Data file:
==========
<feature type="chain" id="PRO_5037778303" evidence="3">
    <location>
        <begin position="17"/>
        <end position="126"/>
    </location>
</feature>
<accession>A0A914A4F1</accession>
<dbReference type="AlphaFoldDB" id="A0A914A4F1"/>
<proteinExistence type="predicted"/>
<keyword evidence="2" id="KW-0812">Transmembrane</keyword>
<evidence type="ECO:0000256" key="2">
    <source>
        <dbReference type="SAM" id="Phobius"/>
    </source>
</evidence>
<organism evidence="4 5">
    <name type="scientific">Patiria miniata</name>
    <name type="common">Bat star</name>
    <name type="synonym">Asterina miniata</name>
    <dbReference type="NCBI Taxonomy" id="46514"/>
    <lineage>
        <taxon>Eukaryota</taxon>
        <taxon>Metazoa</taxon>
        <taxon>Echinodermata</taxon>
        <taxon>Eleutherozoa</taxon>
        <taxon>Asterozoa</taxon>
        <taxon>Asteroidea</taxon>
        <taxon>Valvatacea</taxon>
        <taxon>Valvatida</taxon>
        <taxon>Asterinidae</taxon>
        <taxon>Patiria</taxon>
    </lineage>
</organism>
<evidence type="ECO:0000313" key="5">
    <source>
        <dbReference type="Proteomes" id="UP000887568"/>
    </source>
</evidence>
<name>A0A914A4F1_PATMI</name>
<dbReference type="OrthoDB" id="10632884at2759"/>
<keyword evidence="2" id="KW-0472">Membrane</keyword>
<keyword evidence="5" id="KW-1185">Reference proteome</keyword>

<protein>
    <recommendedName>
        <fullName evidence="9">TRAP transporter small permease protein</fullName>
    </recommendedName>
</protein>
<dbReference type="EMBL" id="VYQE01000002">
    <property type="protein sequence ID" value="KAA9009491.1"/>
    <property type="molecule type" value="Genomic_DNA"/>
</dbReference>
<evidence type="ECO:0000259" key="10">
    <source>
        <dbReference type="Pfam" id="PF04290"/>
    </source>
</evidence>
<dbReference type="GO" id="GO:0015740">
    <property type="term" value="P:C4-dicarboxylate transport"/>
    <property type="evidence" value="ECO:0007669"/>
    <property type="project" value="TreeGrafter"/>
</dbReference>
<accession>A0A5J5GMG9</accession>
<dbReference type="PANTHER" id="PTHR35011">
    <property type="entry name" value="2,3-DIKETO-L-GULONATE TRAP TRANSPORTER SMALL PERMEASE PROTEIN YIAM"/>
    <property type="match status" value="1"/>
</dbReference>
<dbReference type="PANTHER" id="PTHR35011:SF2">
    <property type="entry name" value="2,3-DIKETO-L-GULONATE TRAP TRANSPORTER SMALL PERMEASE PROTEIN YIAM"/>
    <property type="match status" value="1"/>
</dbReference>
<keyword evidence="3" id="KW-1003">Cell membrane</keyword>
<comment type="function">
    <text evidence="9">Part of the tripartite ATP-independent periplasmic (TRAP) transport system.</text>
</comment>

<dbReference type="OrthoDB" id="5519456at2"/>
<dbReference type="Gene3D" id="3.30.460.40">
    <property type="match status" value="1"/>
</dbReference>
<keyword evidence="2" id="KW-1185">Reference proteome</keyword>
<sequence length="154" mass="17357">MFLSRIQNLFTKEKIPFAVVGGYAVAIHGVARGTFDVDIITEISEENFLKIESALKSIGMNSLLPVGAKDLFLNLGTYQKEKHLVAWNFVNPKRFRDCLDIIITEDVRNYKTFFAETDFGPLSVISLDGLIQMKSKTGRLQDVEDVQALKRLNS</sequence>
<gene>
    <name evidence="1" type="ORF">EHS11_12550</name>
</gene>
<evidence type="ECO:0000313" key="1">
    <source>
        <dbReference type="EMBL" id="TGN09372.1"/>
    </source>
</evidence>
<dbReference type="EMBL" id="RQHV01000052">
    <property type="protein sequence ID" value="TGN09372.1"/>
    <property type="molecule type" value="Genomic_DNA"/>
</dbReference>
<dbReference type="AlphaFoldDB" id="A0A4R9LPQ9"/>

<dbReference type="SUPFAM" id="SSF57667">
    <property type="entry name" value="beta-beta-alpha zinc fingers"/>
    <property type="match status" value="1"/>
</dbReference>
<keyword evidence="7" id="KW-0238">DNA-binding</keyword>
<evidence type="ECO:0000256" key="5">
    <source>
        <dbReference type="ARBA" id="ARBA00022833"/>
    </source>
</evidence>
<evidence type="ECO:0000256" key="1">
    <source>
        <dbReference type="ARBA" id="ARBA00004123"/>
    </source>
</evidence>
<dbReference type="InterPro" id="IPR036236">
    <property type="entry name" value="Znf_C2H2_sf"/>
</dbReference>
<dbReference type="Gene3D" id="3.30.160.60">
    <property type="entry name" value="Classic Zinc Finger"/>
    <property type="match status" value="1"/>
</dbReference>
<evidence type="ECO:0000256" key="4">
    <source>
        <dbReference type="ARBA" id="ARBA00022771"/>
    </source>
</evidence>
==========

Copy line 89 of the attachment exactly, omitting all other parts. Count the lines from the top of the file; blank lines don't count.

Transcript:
<dbReference type="EMBL" id="RQHV01000052">